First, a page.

What happens if a discontinuous leave is not agreed or if my employer refuses or doesn’t respond to my request?

 

If a request for discontinuous leave is not agreed or the employer refuses the discontinuous leave or no response is given, the defaults provisions will apply as follow:

  • The total amount of leave must be taken as one continuous block unless, by the 15th day after the original date you issued your request, you withdraw your notice and submit a new request. If you withdraw your request it will not count as one of the three notices to book leave; you should ensure you withdraw your request in writing;
  • If you do not withdraw your request, the discontinuous leave notification automatically defaults to a period of continuous leave;
  • Within 19 calendar days of the original notification, you can choose when the continuous leave will commence but it cannot start sooner than eight weeks from the date the original notification was given. If you do not choose, the start date automatically defaults to the date the requested discontinuous leave would have first started.

For example:

You submit to your employer a Single Leave Notice requesting 4 weeks’ SPL, 4 weeks’ work followed by another 4 weeks SPL.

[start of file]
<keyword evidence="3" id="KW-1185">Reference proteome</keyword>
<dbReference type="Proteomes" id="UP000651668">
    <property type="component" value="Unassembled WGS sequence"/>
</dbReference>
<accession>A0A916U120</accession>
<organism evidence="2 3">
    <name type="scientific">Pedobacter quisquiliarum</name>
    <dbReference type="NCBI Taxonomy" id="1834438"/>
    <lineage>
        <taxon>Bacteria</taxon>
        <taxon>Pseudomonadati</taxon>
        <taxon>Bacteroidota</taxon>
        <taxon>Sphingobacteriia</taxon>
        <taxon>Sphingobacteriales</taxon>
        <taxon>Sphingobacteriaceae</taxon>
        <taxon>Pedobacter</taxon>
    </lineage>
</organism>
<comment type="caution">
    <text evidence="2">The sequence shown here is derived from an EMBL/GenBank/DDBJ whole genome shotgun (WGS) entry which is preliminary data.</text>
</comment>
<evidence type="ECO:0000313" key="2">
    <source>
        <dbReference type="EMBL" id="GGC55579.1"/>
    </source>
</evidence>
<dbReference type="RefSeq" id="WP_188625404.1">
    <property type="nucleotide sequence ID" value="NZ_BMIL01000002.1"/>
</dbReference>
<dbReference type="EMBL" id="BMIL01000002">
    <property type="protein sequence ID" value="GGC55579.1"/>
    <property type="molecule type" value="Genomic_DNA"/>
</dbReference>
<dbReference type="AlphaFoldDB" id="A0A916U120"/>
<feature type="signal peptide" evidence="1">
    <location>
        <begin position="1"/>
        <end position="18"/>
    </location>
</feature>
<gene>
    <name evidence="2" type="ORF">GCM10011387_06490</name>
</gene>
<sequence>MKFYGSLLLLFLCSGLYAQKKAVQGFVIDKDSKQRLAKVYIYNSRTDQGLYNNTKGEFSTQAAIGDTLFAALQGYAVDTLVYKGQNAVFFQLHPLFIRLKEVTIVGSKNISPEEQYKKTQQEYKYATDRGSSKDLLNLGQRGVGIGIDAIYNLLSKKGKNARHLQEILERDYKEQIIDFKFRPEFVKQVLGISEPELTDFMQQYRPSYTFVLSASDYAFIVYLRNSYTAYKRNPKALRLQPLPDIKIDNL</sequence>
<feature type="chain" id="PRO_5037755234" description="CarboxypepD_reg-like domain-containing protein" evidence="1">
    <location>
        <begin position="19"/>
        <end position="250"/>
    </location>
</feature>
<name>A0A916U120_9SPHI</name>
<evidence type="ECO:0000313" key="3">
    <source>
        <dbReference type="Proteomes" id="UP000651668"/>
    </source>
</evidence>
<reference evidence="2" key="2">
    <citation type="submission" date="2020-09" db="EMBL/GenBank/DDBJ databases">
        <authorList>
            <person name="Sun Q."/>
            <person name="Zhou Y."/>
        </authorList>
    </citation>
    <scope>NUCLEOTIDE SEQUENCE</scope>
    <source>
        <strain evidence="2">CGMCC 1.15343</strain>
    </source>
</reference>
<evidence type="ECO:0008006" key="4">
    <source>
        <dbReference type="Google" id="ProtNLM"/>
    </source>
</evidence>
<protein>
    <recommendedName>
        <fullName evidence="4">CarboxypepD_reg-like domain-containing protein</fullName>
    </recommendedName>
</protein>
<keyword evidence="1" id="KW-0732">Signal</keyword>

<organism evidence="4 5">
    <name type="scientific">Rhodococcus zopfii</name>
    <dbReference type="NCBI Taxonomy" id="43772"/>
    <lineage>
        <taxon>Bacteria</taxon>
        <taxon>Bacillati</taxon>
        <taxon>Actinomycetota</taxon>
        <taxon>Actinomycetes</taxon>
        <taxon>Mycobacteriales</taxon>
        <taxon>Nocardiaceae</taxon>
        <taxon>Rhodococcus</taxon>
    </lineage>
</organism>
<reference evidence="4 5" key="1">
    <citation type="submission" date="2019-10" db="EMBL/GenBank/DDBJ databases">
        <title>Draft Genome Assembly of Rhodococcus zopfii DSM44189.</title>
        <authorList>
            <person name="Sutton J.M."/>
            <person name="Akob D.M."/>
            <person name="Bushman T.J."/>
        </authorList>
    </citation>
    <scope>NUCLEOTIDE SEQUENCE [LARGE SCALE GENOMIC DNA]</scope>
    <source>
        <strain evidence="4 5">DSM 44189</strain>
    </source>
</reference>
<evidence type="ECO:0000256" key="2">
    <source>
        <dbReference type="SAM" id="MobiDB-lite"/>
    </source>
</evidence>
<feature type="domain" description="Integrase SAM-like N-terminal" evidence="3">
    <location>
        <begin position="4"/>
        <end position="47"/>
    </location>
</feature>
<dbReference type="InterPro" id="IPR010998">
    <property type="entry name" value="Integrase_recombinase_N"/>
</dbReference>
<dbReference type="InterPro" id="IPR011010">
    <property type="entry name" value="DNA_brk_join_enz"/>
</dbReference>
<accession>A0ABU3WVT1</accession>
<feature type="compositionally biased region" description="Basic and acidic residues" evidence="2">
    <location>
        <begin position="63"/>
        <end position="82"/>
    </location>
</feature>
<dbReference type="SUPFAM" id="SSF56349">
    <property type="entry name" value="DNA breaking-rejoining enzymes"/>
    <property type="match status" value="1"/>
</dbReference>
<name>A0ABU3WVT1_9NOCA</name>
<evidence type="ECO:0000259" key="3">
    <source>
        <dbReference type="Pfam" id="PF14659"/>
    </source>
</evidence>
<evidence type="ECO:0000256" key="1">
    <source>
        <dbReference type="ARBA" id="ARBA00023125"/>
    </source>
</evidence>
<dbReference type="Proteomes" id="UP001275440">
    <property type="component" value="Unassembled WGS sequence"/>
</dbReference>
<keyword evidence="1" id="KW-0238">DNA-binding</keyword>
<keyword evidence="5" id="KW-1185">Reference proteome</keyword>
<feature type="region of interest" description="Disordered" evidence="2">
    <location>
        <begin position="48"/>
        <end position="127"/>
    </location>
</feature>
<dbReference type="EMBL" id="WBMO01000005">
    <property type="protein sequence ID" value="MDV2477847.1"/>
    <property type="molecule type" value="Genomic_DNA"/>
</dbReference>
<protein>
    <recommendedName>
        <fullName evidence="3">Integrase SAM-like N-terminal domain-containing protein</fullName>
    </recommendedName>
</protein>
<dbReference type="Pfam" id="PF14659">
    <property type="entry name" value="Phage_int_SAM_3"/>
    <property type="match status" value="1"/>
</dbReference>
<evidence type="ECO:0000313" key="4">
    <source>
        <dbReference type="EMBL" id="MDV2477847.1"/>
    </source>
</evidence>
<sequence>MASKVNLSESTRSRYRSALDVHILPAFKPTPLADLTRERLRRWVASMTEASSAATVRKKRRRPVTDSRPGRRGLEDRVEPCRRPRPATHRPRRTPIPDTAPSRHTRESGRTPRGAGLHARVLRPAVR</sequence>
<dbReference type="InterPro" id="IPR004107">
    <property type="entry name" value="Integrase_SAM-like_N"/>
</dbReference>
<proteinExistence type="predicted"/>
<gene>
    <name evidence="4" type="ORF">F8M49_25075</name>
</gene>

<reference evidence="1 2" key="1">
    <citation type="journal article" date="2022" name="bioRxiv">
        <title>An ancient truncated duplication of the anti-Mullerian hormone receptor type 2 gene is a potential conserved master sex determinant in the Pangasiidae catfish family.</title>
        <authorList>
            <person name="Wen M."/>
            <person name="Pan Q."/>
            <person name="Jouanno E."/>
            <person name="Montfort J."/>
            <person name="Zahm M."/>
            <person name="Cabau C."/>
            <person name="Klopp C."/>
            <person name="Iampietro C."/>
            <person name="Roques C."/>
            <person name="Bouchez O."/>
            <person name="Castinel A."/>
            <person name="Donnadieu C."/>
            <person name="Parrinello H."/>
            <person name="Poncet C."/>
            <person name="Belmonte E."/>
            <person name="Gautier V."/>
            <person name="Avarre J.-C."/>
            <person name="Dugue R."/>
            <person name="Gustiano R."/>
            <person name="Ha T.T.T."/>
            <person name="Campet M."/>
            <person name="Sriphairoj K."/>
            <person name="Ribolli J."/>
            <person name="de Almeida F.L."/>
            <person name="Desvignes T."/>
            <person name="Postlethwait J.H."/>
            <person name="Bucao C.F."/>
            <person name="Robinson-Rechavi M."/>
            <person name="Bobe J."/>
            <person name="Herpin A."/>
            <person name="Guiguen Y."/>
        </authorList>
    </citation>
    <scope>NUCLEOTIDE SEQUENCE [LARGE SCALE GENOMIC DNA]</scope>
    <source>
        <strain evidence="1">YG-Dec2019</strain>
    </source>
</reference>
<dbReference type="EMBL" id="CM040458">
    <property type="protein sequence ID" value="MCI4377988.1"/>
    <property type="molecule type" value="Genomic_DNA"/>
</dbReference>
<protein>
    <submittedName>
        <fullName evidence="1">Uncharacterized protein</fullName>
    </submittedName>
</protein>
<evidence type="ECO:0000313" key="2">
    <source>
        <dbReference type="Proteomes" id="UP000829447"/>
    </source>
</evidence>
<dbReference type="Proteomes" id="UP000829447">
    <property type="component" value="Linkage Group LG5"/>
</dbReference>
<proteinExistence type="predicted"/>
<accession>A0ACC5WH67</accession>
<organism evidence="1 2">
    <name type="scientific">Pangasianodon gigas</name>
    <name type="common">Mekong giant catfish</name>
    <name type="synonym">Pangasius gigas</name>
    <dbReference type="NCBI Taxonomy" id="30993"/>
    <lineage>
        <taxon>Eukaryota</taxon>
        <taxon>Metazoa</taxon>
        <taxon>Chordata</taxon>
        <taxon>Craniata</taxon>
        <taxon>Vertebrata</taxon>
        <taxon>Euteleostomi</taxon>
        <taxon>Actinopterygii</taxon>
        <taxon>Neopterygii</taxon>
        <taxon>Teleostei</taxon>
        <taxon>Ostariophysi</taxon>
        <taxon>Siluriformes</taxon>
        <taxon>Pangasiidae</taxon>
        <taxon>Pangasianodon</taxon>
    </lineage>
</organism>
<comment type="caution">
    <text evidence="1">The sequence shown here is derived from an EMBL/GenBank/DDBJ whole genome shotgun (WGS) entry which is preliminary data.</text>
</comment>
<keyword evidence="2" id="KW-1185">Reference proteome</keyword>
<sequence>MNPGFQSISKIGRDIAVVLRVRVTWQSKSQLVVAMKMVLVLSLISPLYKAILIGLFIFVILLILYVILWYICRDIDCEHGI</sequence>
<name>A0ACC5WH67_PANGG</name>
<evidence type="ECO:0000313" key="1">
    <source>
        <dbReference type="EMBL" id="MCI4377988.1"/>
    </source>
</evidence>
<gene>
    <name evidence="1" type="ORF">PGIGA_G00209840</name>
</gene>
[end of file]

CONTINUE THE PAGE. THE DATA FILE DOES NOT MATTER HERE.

If your employer refuses to agree to this discontinuous leave pattern, you are entitled to take 8 weeks’ SPL (the combined 2 x 4 weeks requested) and this will commence on the start date originally notified or you can choose to change the start date, provided:

  • The new start date is at least 8 weeks’ away; and
  • The varied start date is notified to the employer by the 19th day from the original Leave Notice.

 

Can I force my employer to agree to the discontinuous leave?

No, your employer has the right to refuse; however, you can withdraw your original discontinuous leave request provided you do so by the 15th day. You can then make a new request but it is important to remember that there is an over-arching limit on the number of notices to book leave that can be issued – a maximum of 3. If you submit 3 separate leave notices, instead of a single notice, at least eight weeks before each leave notice starts, your employer cannot refuse your request.